For all of Fallon's charisma, his presence isn't larger than life - it's more precisely life-size. But as he sweeps into Manhattan's Gramercy Tavern, a few blocks from his apartment, after taping a show one Tuesday, that's more than enough: He came straight from the day's taping, but he's changed from his suit into slacks and a checked button-down (he favors the designer Rag & Bone). He hugs the hostess, shakes the maitre d's hand and greets everyone by name, practically down to the busboys. As a steady stream of amuse-bouches and other extras arrive at the table, he seems genuinely grateful for each one. "It's so rad, you're going to freak out," he says as the venison tartare he urged me to order arrives. "It's off the charts, right? It's so good."
When Ahmir "?uestlove" Thompson, bandleader for the Roots, began working with Fallon, his thoughts echoed mine at this moment: "His personality borderline scared me, because I was like, 'OK, he's too nice,'" he says. "The first month, I'm waiting for the other shoe to drop, for this farce to be over with. I kept waiting for it and waiting for it." Almost two years later, ?uestlove is still waiting.
If Fallon ever had a chance to turn into an asshole, it was during his run as the cute, hip guy in his SNL cast. He indulged in what he now reluctantly describes as a "fun hang, nothing serious" with Winona Ryder, released an album of comedy songs, tore through downtown bars with his drinking buddy Horatio Sanz, and hosted the VMAs, parodying Eminem, Dave Matthews and Nelly for a crowd of shrieking teens - all the while headed toward what seemed like inevitable movie stardom. After scoring a solid cameo as a band manager in Cameron Crowe's Almost Famous, he told an interviewer, "Ideally, I'd like a Johnny Depp career, with a Mike Myers background."
Starting in 2000, Fallon took on an SNL role he had never imagined for himself, hosting "Weekend Update" alongside Fey. In 2003, there was a hint of things to come: When David Letterman came down with shingles, Fallon guest-hosted.
Longtime NBC late-night exec Rick Ludwin asked Fallon not to do it. "Frankly, I didn't want anybody else getting ideas about Jimmy, because I thought he was going to do a good job guesting for Letter-man," Ludwin says with a laugh. "I was saying, 'I don't want other people getting ideas about you, I want you to be the Late Night host on NBC" By the time Fallon finally left the SNL cast the next year, O'Brien was striking a deal with NBC to take over The Tonight Show in five years, leaving his own show open. After some discussions with Lorne Michaels, Fallon kept the possibility in the back of his mind, but moved ahead with his movie career.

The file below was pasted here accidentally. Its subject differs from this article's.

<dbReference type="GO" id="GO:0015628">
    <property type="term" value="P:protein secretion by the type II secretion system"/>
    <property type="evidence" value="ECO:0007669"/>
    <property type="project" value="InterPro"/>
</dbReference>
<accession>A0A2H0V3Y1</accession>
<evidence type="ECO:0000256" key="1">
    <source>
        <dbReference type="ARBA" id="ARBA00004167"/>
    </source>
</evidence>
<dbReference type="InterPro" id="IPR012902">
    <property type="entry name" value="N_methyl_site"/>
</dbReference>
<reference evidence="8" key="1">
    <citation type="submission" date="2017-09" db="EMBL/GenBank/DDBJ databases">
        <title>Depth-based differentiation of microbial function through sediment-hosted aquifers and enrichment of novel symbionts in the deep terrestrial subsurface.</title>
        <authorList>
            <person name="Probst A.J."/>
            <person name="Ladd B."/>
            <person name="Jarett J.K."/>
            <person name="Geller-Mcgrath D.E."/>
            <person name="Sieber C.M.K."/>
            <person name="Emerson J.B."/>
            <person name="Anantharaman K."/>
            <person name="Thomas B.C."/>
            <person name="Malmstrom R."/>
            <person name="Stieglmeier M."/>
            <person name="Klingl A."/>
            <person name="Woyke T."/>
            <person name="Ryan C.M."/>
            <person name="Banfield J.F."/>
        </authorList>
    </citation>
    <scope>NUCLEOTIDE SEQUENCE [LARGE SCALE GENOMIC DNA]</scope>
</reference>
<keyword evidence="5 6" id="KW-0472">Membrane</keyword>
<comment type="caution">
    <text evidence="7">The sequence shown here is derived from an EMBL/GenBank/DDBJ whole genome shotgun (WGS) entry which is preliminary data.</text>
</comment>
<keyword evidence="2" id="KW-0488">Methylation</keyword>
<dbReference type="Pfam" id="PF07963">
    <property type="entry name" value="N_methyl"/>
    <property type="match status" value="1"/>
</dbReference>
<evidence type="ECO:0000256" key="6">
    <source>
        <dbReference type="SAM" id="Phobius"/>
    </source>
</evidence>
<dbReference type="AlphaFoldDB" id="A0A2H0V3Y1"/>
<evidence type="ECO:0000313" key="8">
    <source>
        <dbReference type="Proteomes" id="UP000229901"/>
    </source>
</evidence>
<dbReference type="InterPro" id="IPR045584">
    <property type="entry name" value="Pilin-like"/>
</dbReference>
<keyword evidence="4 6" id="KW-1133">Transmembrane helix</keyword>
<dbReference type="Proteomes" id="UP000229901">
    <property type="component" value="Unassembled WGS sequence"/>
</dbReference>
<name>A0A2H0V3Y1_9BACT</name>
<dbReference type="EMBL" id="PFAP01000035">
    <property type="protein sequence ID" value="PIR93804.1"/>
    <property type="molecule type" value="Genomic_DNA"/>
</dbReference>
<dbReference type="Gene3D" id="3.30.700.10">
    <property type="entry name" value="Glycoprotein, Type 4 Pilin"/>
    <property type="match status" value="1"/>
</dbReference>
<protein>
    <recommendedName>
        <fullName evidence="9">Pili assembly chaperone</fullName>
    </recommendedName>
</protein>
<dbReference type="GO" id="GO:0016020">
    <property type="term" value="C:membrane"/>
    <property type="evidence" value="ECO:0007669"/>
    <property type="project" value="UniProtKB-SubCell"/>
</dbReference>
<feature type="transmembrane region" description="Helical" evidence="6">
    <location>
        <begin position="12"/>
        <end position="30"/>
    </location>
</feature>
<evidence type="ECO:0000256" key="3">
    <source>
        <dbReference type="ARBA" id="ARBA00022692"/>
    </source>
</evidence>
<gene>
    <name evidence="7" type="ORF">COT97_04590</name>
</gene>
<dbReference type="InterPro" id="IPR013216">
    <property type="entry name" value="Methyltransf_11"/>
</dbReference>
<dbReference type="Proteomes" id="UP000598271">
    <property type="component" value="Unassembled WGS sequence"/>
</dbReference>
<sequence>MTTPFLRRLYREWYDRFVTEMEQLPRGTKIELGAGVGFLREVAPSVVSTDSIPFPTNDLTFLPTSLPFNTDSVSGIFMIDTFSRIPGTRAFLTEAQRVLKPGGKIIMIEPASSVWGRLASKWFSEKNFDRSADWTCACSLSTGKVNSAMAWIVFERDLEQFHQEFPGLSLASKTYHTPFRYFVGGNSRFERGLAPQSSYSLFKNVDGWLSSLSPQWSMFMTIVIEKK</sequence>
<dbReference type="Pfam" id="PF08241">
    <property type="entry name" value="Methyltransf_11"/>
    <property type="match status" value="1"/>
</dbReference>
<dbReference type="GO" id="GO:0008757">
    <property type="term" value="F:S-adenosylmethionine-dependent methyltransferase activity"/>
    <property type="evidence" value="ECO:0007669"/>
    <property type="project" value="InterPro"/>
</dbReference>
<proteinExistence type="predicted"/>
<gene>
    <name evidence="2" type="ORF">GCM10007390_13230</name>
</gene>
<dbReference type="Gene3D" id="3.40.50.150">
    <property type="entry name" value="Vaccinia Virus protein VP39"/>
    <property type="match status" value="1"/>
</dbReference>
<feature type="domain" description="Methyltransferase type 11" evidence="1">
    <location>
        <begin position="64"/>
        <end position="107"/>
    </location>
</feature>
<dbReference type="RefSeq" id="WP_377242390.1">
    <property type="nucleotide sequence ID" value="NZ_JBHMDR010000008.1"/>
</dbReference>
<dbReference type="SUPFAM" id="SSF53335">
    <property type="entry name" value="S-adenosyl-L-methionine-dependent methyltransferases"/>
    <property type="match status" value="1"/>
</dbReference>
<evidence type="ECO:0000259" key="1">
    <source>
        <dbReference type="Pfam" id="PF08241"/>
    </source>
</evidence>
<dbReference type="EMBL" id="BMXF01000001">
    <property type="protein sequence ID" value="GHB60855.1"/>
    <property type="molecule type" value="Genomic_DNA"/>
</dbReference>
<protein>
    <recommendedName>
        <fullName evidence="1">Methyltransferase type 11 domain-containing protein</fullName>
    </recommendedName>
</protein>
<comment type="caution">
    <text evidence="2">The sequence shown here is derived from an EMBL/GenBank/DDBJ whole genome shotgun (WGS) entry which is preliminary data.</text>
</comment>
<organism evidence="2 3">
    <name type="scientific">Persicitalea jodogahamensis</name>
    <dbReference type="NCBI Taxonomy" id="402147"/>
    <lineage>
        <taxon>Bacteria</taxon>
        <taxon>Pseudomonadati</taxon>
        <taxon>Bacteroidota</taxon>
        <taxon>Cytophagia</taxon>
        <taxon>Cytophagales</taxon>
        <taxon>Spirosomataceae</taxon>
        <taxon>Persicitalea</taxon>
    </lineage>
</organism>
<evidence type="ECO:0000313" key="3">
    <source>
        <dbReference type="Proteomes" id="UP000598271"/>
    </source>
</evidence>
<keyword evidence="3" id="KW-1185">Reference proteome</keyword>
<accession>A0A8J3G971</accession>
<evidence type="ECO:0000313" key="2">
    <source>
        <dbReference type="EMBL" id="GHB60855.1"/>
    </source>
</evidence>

Taxi, his movie with Queen Latifah, is an easy punch line now, but the studio had huge expectations for it - its critical and box-office failure was a sucker punch for Fallon, the first flop of a charmed career. One review still sticks in his head: "I remember one guy said, 'I'd rather drop a DVD player on my nut sack than have to sit through Jimmy Fallon in this movie.' He got his point across," Fallon says.
Despite his fondness for Taxi, Fallon is witheringly harsh in assessing his own performance ("The only person I've ever seen Jimmy be rough on is himself," says Michaels). "I was a bit confused doing that movie," Fallon says, "because certain scenes, I wanted to be Richard Pryor, in Stir Crazy. And then other scenes I was really into Serpico. I was watching it every day. I don't know if that's the right movie to watch when you're doing a comedy, but I was trying to channel Al Pacino. The great dramatic actor of comedy!"